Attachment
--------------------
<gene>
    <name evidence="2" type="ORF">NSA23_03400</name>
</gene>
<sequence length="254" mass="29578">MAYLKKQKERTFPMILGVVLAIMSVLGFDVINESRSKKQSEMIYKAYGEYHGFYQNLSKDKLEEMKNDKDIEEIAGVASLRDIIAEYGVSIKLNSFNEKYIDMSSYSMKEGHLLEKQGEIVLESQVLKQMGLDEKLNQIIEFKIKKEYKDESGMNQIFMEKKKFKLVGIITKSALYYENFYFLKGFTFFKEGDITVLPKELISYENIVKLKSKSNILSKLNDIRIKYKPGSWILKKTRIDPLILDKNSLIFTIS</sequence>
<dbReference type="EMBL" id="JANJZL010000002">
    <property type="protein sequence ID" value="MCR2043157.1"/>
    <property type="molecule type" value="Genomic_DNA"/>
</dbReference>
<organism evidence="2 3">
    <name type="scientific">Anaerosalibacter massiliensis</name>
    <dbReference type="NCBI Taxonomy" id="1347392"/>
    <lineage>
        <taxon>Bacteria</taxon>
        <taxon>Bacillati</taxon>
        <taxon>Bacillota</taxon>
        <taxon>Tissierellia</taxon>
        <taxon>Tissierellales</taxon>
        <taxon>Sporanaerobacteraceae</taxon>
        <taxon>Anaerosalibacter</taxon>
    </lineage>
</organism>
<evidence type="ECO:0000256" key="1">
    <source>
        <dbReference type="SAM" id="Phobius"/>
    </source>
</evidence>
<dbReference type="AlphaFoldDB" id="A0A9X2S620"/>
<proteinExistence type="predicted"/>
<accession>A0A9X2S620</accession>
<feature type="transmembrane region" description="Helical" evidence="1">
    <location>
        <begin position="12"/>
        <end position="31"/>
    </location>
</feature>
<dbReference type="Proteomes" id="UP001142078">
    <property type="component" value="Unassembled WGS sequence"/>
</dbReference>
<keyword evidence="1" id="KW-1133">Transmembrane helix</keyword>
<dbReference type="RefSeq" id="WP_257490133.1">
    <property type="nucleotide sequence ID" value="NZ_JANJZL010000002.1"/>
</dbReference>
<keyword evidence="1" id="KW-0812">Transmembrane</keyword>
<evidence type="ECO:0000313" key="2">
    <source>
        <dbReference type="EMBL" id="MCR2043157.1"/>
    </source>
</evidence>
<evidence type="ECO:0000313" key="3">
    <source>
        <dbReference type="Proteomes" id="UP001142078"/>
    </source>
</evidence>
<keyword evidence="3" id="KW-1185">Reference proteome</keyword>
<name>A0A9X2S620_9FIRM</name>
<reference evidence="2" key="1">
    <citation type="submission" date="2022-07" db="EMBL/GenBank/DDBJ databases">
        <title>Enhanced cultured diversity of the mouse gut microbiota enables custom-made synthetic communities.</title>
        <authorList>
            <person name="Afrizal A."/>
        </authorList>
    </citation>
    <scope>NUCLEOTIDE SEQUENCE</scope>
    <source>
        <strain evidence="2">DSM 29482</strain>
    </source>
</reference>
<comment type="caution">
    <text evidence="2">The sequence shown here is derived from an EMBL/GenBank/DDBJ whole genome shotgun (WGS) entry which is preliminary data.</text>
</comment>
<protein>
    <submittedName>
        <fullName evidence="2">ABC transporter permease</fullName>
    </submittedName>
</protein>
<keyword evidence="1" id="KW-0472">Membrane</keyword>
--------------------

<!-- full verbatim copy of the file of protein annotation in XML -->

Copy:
<gene>
    <name evidence="2" type="ORF">NSA23_03400</name>
</gene>
<sequence length="254" mass="29578">MAYLKKQKERTFPMILGVVLAIMSVLGFDVINESRSKKQSEMIYKAYGEYHGFYQNLSKDKLEEMKNDKDIEEIAGVASLRDIIAEYGVSIKLNSFNEKYIDMSSYSMKEGHLLEKQGEIVLESQVLKQMGLDEKLNQIIEFKIKKEYKDESGMNQIFMEKKKFKLVGIITKSALYYENFYFLKGFTFFKEGDITVLPKELISYENIVKLKSKSNILSKLNDIRIKYKPGSWILKKTRIDPLILDKNSLIFTIS</sequence>
<dbReference type="EMBL" id="JANJZL010000002">
    <property type="protein sequence ID" value="MCR2043157.1"/>
    <property type="molecule type" value="Genomic_DNA"/>
</dbReference>
<organism evidence="2 3">
    <name type="scientific">Anaerosalibacter massiliensis</name>
    <dbReference type="NCBI Taxonomy" id="1347392"/>
    <lineage>
        <taxon>Bacteria</taxon>
        <taxon>Bacillati</taxon>
        <taxon>Bacillota</taxon>
        <taxon>Tissierellia</taxon>
        <taxon>Tissierellales</taxon>
        <taxon>Sporanaerobacteraceae</taxon>
        <taxon>Anaerosalibacter</taxon>
    </lineage>
</organism>
<evidence type="ECO:0000256" key="1">
    <source>
        <dbReference type="SAM" id="Phobius"/>
    </source>
</evidence>
<dbReference type="AlphaFoldDB" id="A0A9X2S620"/>
<proteinExistence type="predicted"/>
<accession>A0A9X2S620</accession>
<feature type="transmembrane region" description="Helical" evidence="1">
    <location>
        <begin position="12"/>
        <end position="31"/>
    </location>
</feature>
<dbReference type="Proteomes" id="UP001142078">
    <property type="component" value="Unassembled WGS sequence"/>
</dbReference>
<keyword evidence="1" id="KW-1133">Transmembrane helix</keyword>
<dbReference type="RefSeq" id="WP_257490133.1">
    <property type="nucleotide sequence ID" value="NZ_JANJZL010000002.1"/>
</dbReference>
<keyword evidence="1" id="KW-0812">Transmembrane</keyword>
<evidence type="ECO:0000313" key="2">
    <source>
        <dbReference type="EMBL" id="MCR2043157.1"/>
    </source>
</evidence>
<evidence type="ECO:0000313" key="3">
    <source>
        <dbReference type="Proteomes" id="UP001142078"/>
    </source>
</evidence>
<keyword evidence="3" id="KW-1185">Reference proteome</keyword>
<name>A0A9X2S620_9FIRM</name>
<reference evidence="2" key="1">
    <citation type="submission" date="2022-07" db="EMBL/GenBank/DDBJ databases">
        <title>Enhanced cultured diversity of the mouse gut microbiota enables custom-made synthetic communities.</title>
        <authorList>
            <person name="Afrizal A."/>
        </authorList>
    </citation>
    <scope>NUCLEOTIDE SEQUENCE</scope>
    <source>
        <strain evidence="2">DSM 29482</strain>
    </source>
</reference>
<comment type="caution">
    <text evidence="2">The sequence shown here is derived from an EMBL/GenBank/DDBJ whole genome shotgun (WGS) entry which is preliminary data.</text>
</comment>
<protein>
    <submittedName>
        <fullName evidence="2">ABC transporter permease</fullName>
    </submittedName>
</protein>
<keyword evidence="1" id="KW-0472">Membrane</keyword>